The next two hundred years did not treat the Brotherhood well. A combination of external and internal factors not only prevented the Brotherhood from truly recovering, but crippled them further. The Great War strained the organization along with most of Tamriel, and the riots in Bravil, Bruma, and Cheydinhal became significant problems. Several Sanctuaries and bases of the Brotherhood across Tamriel were destroyed or evacuated. The Great War in particular proved costly, as the organization became secondary targets for both major political parties, and their presence in provinces like Hammerfell was eliminated.[27] This made it almost impossible for the Brotherhood to organize contracts in these regions, and further weakened the organization's reputation, power, and influence across the continent.[4][27] The Shadowscale training facility at Archon in Black Marsh was abandoned, and with no influx of new recruits, the Shadowscale tradition itself began to die out.[27]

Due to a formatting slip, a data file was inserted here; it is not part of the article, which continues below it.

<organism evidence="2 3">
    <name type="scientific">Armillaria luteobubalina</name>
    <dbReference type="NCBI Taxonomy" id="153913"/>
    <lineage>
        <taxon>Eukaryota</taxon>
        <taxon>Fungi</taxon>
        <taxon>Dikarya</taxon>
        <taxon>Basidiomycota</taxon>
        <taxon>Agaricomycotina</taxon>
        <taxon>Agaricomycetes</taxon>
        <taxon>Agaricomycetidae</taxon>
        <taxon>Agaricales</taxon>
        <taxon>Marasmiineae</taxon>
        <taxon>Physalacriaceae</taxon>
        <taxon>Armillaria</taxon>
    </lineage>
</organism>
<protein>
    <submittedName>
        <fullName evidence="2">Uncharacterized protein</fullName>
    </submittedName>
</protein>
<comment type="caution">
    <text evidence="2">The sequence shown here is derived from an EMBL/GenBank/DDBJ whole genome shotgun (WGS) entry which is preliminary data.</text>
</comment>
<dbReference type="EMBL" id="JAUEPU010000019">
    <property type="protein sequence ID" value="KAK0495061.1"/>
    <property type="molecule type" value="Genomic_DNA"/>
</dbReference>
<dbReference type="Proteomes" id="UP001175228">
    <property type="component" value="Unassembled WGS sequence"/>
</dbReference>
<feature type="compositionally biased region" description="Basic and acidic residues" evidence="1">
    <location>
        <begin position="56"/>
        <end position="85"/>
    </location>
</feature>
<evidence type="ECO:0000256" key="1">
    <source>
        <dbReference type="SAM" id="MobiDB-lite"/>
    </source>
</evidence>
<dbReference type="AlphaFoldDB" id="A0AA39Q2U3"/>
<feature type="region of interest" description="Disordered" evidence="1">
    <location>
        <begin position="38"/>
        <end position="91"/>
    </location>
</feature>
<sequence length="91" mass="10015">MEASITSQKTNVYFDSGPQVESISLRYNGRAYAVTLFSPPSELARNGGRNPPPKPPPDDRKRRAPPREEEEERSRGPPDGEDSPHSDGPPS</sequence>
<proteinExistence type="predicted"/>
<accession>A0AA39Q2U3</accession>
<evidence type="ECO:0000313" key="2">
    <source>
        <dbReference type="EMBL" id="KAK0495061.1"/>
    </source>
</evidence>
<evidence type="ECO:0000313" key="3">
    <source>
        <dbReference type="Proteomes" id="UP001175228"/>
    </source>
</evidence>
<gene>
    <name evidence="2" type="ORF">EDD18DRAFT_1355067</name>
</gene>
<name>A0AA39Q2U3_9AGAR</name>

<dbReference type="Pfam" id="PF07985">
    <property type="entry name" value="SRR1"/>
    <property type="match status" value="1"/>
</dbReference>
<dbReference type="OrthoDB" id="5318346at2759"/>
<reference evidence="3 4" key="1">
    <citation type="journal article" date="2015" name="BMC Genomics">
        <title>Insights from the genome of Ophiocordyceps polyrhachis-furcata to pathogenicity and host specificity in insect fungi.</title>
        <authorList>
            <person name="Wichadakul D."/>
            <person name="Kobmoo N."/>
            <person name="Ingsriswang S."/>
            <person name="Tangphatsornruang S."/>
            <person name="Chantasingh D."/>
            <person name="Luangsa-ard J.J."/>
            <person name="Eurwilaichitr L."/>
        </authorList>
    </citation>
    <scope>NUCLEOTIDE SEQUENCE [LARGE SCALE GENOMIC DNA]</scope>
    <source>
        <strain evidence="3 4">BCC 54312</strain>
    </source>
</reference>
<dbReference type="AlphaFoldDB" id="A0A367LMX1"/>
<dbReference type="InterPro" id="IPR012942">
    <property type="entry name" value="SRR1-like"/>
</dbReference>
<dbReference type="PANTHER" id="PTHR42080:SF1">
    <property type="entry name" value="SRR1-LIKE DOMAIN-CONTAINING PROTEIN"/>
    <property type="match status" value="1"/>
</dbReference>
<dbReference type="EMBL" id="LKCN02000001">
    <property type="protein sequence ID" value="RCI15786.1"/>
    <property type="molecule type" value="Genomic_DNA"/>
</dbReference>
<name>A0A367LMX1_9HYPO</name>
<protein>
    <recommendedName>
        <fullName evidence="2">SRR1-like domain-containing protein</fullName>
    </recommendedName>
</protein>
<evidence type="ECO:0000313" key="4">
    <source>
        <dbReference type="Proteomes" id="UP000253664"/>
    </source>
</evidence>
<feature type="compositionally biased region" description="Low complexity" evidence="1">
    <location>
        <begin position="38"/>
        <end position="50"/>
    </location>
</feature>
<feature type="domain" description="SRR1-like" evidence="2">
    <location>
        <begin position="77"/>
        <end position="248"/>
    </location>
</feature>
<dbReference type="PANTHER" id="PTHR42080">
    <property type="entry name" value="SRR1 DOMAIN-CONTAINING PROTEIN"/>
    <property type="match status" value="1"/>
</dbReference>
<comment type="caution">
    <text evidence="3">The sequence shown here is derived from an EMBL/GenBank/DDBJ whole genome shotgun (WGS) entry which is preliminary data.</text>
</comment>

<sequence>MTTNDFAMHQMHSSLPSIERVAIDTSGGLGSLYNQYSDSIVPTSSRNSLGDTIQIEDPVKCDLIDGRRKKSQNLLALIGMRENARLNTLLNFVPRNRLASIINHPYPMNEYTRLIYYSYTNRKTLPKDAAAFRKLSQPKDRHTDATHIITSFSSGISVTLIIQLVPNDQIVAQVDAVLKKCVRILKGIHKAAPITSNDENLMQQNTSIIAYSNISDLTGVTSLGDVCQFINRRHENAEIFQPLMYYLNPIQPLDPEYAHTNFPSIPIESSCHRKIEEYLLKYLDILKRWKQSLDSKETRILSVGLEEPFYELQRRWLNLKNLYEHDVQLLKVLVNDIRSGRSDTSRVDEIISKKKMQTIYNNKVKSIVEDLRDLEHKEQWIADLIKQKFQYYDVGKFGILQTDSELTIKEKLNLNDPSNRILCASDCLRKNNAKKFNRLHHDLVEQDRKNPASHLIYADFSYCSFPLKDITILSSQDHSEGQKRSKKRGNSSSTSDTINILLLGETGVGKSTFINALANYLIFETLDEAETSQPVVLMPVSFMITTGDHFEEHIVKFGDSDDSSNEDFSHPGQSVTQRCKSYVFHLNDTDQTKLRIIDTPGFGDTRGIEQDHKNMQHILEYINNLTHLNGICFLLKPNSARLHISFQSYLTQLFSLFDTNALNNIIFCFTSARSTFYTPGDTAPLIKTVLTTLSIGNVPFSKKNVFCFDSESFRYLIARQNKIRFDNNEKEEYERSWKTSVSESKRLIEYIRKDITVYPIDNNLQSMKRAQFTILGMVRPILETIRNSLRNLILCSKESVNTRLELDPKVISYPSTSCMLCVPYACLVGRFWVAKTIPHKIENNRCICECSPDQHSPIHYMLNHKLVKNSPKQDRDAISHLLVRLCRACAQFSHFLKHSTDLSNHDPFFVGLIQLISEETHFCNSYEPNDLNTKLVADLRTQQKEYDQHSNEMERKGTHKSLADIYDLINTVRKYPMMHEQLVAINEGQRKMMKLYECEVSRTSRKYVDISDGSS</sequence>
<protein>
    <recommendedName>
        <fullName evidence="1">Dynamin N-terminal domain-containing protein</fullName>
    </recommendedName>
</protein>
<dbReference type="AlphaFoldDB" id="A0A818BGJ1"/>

The Black Hand became divided on the direction of the Brotherhood, with some pushing for expansion while others wanted consolidation. In 4E 186, the Bruma Sanctuary in Cyrodiil was lost with almost no survivors, which served to further disorganize and demoralize the Brotherhood. One by one, other Sanctuaries in other countries and provinces fell. By the end of 4E 187, only four known active sanctuaries remained in all of Tamriel: the Brotherhood's headquarters in the Cheydinhal Sanctuary in Cyrodiil, the Wayrest Sanctuary in High Rock, the Corinthe Sanctuary in Elsweyr, and the Falkreath Sanctuary in the Pine Forest of Skyrim.[27]

The Falkreath Sanctuary, as seen in Skyrim

In 4E 188, Wayrest was attacked by corsairs, and the Sanctuary there was raided and destroyed. The surviving Black Hand leadership shut down the Corinthe Sanctuary and moved its members to reinforce the crucial Cyrodiil faction. The political and social chaos that was engulfing Cyrodiil and the Empire allowed a massive gang war in Bravil to rage unhindered, leading to the death of a few members of the Brotherhood, including the Listener, as well the destruction of the Night Mother's crypt. The sole survivor escaped to Cheydinhal with the Night Mother's stone coffin.[27]